Allan Schwartz, LCSW, Ph.D. was in private practice for more than thirty years. He is a Licensed Clinical Social Worker in the states
E. Mail Question, This is a sample from a reader:
“I’m trying to figure out why I get so irritated by the noise around me these days.
I have a co-worker who is constantly chewing on ice and I can’t stand the sound of it. She then starts eating chips or whatever and she rattles the paper and the whole time I’m thinking, ‘Will you please hurry up and get done so you can stop all the paper rattling?’
As I sit and listen to this on a daily basis, I feel like I’m going to explode at any minute. Sometimes I have to get up and leave the room before I say something I’ll regret later.
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Also, I can’t deal with the conversations going on around me. It’s usually 2 or 3 people talking, but, it seems like it’s a million people and I just want quiet.
How do I stop getting so irritated by all this crap?”
Do you sometimes experience tension headaches, irritability, intolerance to others and what they are saying, high blood pressure, neck spasms, back aches and mild depression? For many people these distressing symptoms are caused or worsened by the assault on our sensory organs and nervous systems of all of these stimuli. These overwhelming stimuli come from:
1. Crisscrossing fields of microwave, radio, television, and electronic transmissions.
2. Noise, traffic pollution, loud and blasting music, such as from kids driving cars and playing loud Rap music accompanied by pounding sounds, and constant television that no one at home turns off.
3. Bombardments of news, all types of new information and endless advertising.
4. The pressure to produce more, be more efficient and deal with fierce economic competition.
5. The fear of unemployment and financial ruin.
6. The epidemic of drug abuse among younger and younger kids while drug cartels and drug wars dominate the headlines.
7. Threats of terrorism and war.
8. A high rate of divorce and the problems faced by people in their private lives.
Another way of saying this is that we are submerged in a sea of over-stimulation. and in a sea of over-stimulation. This is taking a toll on our health, psychological well being and our ability to remain calm, patient and balanced.
This is what the sample E.Mail writer is complaining about. She sometimes feels like she is about to explode at any moment.
From time to time all of us feel that way. We tend to handle this inner pressure by drinking, using drugs, engaging in road rage, over eating and wasting time fuming over things we cannot control.
Does this sound very gloomy and are we helpless before all of this stimuli? It may seem that way but it’s not true because there are many things we can do to mitigate the effects the effects of these annoying forces.
First, it’s important to become aware of what is happening to do something about it. It’s amazing that people are either not aware of all the competing noises and environmental pressures or they deny that it can have a negative effect on their well being.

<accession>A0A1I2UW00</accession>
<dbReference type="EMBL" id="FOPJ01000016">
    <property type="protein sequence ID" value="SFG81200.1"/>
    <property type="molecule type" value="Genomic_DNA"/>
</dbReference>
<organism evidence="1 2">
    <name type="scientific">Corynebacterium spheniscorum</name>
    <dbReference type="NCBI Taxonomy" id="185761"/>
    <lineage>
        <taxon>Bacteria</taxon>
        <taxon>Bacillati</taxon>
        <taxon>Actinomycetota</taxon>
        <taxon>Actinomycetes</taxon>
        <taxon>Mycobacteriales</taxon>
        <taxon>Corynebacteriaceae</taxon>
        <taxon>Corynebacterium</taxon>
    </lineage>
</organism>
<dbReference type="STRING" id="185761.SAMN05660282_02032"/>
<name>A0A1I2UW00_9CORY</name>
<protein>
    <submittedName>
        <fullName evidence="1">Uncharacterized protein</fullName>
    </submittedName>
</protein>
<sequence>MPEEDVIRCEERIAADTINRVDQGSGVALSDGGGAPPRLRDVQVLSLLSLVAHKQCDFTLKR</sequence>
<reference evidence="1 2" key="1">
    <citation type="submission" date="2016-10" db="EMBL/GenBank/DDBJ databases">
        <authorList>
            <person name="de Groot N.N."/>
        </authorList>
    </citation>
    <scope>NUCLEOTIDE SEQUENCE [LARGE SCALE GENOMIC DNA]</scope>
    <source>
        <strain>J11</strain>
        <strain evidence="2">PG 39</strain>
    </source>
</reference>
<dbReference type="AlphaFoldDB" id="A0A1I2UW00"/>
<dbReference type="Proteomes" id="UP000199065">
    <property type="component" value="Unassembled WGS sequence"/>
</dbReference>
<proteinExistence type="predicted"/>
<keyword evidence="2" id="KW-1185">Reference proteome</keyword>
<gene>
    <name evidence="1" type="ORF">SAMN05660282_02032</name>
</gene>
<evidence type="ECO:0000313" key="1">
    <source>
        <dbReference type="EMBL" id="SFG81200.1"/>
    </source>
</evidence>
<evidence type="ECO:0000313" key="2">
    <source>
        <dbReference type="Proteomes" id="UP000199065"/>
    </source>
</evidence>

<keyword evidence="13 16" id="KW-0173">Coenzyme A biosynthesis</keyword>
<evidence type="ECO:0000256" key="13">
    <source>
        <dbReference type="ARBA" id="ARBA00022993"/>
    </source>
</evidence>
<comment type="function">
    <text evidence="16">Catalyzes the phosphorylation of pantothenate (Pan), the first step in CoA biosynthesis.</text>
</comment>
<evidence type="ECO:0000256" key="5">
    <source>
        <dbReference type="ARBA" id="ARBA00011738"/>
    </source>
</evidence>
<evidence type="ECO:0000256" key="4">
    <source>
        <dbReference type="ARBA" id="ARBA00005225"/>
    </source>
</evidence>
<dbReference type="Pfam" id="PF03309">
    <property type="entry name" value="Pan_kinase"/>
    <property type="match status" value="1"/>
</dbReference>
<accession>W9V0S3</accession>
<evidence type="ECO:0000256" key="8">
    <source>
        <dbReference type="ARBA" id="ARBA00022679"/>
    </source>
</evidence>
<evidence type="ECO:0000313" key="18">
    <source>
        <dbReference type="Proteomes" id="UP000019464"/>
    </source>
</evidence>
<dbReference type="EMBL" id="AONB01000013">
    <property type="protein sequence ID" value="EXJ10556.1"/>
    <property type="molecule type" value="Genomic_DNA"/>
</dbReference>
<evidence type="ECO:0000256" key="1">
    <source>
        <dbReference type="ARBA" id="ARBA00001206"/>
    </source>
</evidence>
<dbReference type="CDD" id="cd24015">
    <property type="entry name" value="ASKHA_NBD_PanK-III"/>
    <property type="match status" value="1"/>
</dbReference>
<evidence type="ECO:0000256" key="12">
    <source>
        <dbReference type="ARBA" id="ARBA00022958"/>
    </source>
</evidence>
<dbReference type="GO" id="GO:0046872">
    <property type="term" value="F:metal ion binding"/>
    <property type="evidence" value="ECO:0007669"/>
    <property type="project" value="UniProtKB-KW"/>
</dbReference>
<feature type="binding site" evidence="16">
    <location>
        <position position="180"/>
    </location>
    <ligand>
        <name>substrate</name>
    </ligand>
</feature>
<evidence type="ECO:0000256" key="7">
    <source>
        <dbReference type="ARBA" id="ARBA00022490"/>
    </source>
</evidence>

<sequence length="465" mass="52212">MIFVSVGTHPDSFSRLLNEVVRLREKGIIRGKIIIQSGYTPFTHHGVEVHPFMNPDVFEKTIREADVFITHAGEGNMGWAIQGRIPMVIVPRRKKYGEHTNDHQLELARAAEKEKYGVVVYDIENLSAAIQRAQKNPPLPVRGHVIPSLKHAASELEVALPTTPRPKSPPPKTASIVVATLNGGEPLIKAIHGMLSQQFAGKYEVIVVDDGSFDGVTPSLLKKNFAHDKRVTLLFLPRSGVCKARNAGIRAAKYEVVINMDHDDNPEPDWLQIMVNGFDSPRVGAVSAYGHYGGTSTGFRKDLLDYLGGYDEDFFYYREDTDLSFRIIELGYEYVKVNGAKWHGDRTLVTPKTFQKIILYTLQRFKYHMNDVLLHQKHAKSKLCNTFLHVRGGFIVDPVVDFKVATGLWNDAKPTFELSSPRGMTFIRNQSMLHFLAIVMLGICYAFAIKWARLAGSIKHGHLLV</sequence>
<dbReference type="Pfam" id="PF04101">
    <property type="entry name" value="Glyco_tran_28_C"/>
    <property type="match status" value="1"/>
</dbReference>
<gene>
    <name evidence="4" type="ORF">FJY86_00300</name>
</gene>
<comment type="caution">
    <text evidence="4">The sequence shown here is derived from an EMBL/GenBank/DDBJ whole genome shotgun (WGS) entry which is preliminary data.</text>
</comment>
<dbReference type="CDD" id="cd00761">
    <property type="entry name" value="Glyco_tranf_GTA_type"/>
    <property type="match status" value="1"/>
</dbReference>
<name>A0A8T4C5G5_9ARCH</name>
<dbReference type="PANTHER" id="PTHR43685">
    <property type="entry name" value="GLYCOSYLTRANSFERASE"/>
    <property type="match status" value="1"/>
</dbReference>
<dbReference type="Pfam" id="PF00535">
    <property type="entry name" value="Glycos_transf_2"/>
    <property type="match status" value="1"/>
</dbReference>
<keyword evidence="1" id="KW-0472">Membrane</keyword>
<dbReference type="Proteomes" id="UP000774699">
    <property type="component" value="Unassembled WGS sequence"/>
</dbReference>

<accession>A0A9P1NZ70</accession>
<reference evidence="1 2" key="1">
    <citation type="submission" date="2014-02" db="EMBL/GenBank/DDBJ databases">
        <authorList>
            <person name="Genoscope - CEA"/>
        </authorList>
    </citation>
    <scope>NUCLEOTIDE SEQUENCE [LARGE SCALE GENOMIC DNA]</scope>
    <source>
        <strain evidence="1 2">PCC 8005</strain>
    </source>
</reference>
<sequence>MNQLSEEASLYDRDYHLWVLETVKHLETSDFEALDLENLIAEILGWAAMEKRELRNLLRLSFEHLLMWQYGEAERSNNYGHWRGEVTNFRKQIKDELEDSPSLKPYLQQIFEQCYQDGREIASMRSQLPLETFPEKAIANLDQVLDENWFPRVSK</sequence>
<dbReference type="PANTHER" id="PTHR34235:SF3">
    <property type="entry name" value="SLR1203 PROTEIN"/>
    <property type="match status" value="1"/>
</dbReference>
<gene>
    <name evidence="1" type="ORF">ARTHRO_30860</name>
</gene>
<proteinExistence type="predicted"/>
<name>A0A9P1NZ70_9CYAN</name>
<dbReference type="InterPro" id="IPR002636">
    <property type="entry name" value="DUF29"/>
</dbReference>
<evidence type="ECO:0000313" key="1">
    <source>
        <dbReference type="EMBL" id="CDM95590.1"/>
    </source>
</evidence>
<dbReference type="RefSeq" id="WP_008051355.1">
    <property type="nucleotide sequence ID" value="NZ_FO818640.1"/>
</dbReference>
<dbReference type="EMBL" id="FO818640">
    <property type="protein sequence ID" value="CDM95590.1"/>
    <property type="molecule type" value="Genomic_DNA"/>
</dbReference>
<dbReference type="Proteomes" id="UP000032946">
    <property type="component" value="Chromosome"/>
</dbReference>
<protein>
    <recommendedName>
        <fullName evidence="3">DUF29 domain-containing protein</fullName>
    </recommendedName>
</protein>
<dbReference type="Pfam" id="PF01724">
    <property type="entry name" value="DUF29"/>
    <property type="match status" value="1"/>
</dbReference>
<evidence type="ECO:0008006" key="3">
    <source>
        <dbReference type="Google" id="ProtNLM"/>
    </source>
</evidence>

After denial ends and awareness sets in there are many things to help ourselves. For instance, the woman who wrote the E.Mail might be able to bring her Ipod to work, plug ear phones in and listen to quiet and soothing music while she works. Of course, this depends on her being allowed to do this. However, there are other things that she and all of us can do:
1. Guided-imagery is a proven method to reduce stress by utilizing our ability to use imagination and visualization to increase wellness.
2. It is now known that meditation is a powerful method that has a calming effect on the nervous system and is even used in reducing depression and anxiety.
3. Mindfulness living uses meditation but is part of a larger context in learning how to live at the moment while tuning out disturbing stimuli while appreciating what is pleasant and healthy.
4. As part of this is the importance of using nature to our benefit. Recent research shows how walking in a park or forest helps us reduce stress and feel better.
5. Physical exercise has multiple benefits in keeping weight off while promoting a sense of well being after the exercise session is finished.
6. All of this depends on eating a healthy diet. Green, yellow leafy vegetables, fruits and nuts and fish and more add to physical and emotional health.
7. There is nothing more helpful than using your lunch hour and coffee breaks at work to relax and get your mind off of pressure. Use your evenings and vacations to engage in activities that take you far away from problems and put you into a state of relaxation.
8. Turn off the television and loud music. Too many programs, including those on such channels as Discovery, Science and History, convince viewers that the world is about to end. This gloom and doom programming may increase numbers of viewers but can only increase depression and anxiety about things that might happen ten thousand or more years from now. I don’t plan to be around that long. Do you?
There is no feeling worse than helplessness. The fact is that there are all of things and more that can be done. We are not helpless.
I direct all of you Dr. Elisha Goldstein, Mentalhelp.net, who is expert in all of this. Read his articles and learn more about how to live better.
Your questions and comments are encouraged.
Allan N. Schwartz, PhD
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